25 March 2008

"The most desperate of all writers"

Victor Shklovsky, from Energy of Delusion: A Book on Plot, translated by Shushan Avagyan:
In the long story "My Life", Chekhov wrote about a bad architect who designed buildings so badly, planned the interiors so poorly, the facades were all so hideous that people simply got used to the style of this person.

The style of failure becomes the style of the town.

Chekhov hated expositions and denouements; he is the one who revived the two concepts.

I'll repeat once more about how he wrote to his brother saying that the plot must be new and a story isn't always necessary.

By plot he meant the false theatre, the poetics of that theatre, especially the expositions and denouements of plays -- things that the viewer is anticipating with pleasure.

It's like a shot of morphine.

Literature became a place of false denouements, false expositions, false successes, the successes of individual people.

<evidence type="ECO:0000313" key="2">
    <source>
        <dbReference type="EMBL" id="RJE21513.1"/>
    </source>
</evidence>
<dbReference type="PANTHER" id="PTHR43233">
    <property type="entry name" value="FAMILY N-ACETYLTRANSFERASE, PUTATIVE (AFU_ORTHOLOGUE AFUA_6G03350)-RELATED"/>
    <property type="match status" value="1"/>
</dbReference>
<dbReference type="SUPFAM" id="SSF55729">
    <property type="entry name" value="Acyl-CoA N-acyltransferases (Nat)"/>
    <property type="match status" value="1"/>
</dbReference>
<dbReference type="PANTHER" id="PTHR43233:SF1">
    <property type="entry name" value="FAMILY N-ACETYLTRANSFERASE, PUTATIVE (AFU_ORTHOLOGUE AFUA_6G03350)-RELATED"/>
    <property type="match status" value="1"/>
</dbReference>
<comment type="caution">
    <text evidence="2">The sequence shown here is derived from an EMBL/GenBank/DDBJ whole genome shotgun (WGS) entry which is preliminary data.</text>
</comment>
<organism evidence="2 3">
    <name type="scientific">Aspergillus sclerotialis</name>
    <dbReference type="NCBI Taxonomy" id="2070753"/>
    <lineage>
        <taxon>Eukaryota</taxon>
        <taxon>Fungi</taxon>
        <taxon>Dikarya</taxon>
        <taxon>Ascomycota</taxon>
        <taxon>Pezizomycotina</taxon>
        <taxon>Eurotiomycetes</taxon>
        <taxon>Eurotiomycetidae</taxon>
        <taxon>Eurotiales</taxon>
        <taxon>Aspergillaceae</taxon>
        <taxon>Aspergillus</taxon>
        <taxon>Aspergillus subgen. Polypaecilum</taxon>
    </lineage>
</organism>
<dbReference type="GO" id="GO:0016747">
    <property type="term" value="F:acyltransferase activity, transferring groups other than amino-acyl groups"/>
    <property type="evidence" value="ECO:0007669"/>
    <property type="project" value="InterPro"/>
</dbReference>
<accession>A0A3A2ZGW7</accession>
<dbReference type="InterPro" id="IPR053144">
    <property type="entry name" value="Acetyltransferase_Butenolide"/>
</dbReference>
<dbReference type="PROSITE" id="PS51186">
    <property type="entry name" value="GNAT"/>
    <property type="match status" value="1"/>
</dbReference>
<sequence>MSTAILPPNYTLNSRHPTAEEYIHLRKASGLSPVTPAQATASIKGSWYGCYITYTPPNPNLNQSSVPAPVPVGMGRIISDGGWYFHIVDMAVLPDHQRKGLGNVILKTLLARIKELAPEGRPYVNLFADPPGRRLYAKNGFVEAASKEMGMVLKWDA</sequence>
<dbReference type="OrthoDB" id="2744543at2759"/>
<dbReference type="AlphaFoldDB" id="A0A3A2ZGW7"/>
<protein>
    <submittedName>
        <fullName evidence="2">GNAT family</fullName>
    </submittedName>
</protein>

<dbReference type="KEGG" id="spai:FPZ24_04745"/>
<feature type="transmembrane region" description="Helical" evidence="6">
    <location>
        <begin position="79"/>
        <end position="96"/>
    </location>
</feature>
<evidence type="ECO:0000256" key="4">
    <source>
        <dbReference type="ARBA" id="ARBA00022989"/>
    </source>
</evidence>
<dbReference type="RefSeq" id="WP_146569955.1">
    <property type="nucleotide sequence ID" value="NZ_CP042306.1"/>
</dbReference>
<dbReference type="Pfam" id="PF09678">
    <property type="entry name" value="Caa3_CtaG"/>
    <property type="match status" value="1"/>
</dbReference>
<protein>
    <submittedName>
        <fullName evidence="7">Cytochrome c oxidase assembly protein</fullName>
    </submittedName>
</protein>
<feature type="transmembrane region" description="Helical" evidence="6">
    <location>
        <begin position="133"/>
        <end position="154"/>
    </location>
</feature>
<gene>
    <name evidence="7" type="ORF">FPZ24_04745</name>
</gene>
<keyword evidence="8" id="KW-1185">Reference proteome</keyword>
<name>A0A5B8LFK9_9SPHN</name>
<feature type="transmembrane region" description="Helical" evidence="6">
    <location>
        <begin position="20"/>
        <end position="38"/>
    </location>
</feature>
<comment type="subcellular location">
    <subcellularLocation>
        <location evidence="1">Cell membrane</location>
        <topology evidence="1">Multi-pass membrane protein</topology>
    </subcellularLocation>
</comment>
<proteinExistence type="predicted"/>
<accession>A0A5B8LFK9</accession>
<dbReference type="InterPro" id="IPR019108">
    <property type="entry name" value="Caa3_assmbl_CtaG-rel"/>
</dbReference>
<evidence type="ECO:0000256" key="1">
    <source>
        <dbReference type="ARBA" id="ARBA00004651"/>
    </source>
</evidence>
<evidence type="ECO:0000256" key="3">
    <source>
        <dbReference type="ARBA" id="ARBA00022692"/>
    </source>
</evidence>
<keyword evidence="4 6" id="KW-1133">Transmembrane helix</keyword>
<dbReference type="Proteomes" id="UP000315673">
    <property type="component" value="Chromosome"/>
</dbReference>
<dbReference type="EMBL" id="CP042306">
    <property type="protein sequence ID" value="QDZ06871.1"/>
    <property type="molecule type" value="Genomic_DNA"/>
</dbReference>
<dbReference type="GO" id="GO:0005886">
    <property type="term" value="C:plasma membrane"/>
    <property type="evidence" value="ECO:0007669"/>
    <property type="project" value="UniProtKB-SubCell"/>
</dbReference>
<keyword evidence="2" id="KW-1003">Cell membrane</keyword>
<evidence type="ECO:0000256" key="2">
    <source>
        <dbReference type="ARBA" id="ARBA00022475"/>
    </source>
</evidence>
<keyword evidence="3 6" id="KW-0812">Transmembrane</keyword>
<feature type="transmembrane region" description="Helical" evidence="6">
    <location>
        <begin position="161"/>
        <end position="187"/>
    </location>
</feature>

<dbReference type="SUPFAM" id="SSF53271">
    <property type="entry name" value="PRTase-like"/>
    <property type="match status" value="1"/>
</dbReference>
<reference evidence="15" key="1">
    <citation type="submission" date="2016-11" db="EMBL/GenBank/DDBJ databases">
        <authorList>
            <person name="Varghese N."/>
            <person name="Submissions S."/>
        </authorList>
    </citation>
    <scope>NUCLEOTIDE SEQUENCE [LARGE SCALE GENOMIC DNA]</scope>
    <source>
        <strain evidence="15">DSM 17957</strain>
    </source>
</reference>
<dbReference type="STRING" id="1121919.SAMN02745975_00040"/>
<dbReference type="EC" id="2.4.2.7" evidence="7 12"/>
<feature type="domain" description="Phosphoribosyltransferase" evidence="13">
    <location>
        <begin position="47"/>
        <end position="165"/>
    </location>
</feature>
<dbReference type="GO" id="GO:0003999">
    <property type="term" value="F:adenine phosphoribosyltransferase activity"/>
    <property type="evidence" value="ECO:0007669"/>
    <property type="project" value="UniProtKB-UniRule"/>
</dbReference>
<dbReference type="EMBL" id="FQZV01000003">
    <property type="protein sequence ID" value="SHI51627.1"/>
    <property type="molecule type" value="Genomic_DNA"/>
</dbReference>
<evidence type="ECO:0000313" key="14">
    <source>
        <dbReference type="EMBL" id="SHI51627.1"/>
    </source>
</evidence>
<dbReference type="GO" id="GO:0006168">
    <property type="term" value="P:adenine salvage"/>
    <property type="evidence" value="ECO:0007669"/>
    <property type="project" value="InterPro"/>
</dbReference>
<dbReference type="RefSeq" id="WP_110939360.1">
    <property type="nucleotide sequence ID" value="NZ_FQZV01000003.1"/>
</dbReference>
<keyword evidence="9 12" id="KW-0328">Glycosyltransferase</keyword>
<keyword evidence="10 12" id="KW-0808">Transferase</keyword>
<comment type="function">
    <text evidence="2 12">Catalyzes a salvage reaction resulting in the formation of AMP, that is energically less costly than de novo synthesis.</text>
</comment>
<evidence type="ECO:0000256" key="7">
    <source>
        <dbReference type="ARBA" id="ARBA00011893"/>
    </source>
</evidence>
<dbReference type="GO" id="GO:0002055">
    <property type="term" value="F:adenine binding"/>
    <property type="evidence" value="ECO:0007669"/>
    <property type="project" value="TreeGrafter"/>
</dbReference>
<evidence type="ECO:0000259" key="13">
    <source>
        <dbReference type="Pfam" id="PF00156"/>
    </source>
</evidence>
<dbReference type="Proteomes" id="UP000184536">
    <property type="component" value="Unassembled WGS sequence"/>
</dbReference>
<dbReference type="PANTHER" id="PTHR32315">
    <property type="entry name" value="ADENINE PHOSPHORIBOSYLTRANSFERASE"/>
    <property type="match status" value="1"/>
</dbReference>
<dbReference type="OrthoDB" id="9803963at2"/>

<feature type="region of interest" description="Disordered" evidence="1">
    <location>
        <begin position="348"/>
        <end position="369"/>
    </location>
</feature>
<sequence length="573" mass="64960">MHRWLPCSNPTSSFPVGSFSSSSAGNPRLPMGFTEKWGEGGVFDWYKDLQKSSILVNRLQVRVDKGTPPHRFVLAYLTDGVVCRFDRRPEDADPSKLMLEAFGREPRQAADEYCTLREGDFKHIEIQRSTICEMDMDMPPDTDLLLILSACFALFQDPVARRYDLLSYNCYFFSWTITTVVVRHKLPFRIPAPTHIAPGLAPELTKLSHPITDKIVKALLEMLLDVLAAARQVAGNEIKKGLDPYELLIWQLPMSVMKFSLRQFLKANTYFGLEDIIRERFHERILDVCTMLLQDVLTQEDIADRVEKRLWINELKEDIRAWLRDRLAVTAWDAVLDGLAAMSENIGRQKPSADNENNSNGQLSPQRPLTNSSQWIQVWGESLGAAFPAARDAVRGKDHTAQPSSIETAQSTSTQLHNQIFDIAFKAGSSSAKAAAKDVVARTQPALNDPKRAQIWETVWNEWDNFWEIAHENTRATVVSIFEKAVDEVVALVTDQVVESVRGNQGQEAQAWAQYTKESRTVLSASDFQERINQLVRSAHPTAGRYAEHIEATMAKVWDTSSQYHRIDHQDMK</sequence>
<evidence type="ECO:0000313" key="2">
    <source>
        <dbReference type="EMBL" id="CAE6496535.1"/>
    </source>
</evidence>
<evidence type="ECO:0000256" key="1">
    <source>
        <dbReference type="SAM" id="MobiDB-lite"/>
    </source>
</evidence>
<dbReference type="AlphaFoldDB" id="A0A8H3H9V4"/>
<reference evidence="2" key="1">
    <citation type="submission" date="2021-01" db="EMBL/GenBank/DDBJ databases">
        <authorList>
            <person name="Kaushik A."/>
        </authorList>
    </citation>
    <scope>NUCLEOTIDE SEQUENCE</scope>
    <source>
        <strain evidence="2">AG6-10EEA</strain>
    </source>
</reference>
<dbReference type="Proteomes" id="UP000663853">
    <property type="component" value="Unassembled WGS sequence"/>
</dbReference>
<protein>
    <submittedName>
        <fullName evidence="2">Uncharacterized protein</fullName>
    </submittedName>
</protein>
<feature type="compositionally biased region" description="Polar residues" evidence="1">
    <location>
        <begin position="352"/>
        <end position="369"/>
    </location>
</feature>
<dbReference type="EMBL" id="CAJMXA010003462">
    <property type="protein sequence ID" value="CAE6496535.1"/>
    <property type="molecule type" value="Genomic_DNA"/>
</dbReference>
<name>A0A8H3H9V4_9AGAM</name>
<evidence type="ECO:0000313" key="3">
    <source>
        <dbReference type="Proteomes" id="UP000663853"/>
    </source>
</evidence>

The young boys -- the fugitive convicts who turned rich and cried on the graves of their comrades who didn't fall under the protection of the ancient plot, the happy ending.

Even Dickens, after his discovery of ancient plot, got so bloated that he resembled an old sunken boat.

Chekhov is the most desperate of all writers, he is the most straightforward one.

He doesn't want to soften, loosen the threads of life, he doesn't want to be capable of bending them to make a false happy end.
For another excerpt, see here.

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